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Robots

Twentieth-century science fiction writers have been extremely successful in describing new technology which has subsequently become reality. One area of such writings has been in relation to robots. These machines first appeared in real life in manufacturing environments such as car assembly plants. Their expansion into other roles was delayed, however, due to the requirement of advances in areas such as micro-chip memory storage capacity, more powerful software programmes and the use of AI. These requirements are now being met and as a consequence robots now represent an area where emerging technology is resulting in machines offering significant potential as aids to humans in a diversity of roles (Bibel 2014).

One important constraint in the process of developing more effective robots is that these machines have tended to be solitary creatures, carrying out their allotted tasks with single-minded purpose. This is reflected by the fact that to date, most robotics research has focused on building individual, autonomous machines. However the era of the lone robot may be drawing to a close. This is because researchers have started to explore the possibilities of social machines capable of working together with minimal human supervision. In theory, collaborative robots hold enormous potential. They could augment human workers in high-risk situations like firefighting or search and rescue or boost productivity in construction and manufacturing (Wright 2012).

The healthcare sector is one of the priority areas requiring increased use of robots. There is a growing need to stabilise the costs of caring for the elderly in the face of population ageing, patient surgery and patient recovery whilst in hospital. In relation caregiving, researchers are developing social robotics to supplement or even replace human caregivers. These personal robots are created to act in any residential premise, such as at home and in nursing homes. Over time robot carers can be expected to become part of standard healthcare service provision (Kachouie et al. 2014).

Robots designed as caregivers are required to have the ability to interact like humans with their patients. Carrera et al. (2009) proposed that robots for elderly people can be broadly categorised into two groups. One group comprises the ‘rehabilitation robots’ which focus on physical assistive technology and are principally not communicative. Examples include smart wheelchairs, advanced artificial limbs and exoskeletons (Mittal et al. 1998). The second group comprises ‘assistive social robots’ which can be divided into two-subgroups, namely service robots and companion robots. Service robots are used to support basic tasks of independent living, such as eating and bathing, mobility, navigation or patient monitoring (Graf et al. 2004). Research on the development of companion robots has proved that these machines have the capability to enhance both the health and psychological well-being of elderly people (Wada and Shibata 2007).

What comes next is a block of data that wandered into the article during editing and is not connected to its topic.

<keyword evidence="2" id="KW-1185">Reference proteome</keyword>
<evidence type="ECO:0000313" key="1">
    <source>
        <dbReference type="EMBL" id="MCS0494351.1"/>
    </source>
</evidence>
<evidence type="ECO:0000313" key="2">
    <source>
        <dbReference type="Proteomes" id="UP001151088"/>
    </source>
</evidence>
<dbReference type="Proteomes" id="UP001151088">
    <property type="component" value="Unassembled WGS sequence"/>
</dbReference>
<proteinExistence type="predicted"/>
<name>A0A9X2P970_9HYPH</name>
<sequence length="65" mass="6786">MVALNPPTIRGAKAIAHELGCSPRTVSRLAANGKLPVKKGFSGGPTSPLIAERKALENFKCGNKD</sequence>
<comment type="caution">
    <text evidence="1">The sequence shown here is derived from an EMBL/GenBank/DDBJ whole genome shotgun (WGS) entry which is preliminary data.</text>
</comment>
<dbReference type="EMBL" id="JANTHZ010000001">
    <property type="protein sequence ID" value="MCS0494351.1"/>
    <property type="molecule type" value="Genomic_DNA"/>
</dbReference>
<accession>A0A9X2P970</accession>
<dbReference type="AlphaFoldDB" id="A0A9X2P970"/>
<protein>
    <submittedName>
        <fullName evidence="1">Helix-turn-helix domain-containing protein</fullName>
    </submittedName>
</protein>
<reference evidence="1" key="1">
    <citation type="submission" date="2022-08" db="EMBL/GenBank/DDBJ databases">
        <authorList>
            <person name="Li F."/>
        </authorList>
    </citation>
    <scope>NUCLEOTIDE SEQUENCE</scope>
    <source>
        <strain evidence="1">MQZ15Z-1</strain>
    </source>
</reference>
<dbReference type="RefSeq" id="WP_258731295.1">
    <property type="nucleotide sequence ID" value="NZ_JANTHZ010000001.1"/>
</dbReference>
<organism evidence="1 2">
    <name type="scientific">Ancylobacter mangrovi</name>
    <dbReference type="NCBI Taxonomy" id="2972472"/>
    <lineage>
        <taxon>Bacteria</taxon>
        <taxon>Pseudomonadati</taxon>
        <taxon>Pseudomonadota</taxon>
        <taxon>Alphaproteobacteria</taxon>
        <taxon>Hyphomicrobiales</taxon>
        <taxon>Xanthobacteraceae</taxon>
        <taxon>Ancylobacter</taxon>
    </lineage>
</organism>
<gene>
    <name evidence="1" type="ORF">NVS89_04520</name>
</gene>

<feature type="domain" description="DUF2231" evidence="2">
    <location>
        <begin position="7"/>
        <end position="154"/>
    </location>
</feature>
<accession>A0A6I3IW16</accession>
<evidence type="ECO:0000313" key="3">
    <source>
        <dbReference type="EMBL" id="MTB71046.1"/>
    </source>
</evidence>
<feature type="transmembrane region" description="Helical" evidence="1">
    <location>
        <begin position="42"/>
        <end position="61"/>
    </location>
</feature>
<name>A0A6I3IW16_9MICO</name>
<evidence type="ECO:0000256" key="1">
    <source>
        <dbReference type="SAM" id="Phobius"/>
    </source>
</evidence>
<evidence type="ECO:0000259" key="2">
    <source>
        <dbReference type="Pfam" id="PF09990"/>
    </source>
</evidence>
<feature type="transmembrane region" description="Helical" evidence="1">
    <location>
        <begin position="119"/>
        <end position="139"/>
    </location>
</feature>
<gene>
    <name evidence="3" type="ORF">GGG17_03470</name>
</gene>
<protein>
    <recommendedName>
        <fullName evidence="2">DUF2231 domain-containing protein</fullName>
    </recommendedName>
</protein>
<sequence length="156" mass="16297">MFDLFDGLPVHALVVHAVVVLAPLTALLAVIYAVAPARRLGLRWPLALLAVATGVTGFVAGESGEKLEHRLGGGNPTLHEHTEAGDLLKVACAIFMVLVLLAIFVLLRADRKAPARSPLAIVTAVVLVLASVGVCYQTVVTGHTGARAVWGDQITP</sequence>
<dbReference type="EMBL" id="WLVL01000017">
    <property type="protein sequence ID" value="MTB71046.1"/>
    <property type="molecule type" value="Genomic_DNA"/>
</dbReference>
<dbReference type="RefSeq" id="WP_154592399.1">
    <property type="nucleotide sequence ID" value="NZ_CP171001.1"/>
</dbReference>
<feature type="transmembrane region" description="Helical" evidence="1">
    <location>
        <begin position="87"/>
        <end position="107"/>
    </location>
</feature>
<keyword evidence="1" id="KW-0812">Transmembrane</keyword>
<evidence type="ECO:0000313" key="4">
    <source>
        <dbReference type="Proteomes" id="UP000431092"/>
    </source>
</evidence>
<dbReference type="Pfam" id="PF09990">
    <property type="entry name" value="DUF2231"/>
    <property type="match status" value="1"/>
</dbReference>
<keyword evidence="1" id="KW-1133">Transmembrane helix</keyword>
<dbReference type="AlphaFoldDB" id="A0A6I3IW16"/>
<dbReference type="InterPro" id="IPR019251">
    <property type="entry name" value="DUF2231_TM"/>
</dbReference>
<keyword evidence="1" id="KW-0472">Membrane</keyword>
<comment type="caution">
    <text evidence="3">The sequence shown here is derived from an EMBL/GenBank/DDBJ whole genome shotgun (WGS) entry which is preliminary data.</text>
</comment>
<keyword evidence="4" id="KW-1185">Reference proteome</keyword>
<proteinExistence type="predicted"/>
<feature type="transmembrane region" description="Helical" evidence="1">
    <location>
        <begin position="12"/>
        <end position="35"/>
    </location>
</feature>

There is growing interest in enhancing safety and improved medical outcomes from surgical treatments. A recognised aspect of surgical treatments is that errors do occur within the operating theatre. Causes of such errors include team instability due to lack of familiarity between nurses and surgeons, lack of resources, distractions and poor communication. These factors increase the likelihood of instrument-count discrepancies caused by retention of surgical instruments in a patient’s body along with disposables such as sponges and towels (Cartheyn et al. 2003). Robotic scrub nurses under development are able to deliver surgical instruments to the surgeon by being able to understand the hand gestures and verbal requests from humans. These robots can also reduce the possibility of surgical instruments being retained within the patient’s body by undertaking an accurate, thorough and timely tracking of instruments in use during the operation (Mithun et al. 2013).

Robots are also perceived as having an important role in the transportation sector. Driverless trains have been in use for some years to link passenger terminals in several airports. This is a relatively simple environment because the train is moving along a fixed track and intervention when necessary can be based upon using simple automated signalling systems. Once the concept of the driverless vehicle is extended to roads, technological problems in areas such as navigation, data collection and decision making become significantly much more complex. It was the highly entrepreneurial Google Corporation which decided to embark on years of research to validate the viability of the driverless car. Having fully validated the technology, the car industry is finally accepting the market potential for the driverless car and is either investing in its own research projects or forming technological partnerships with high-tech companies such as Apple and Google. This growing interest has also prompted expanding the focus of robotic transportation systems to include other vehicles such as trucks and construction equipment (Blau 2015).

 
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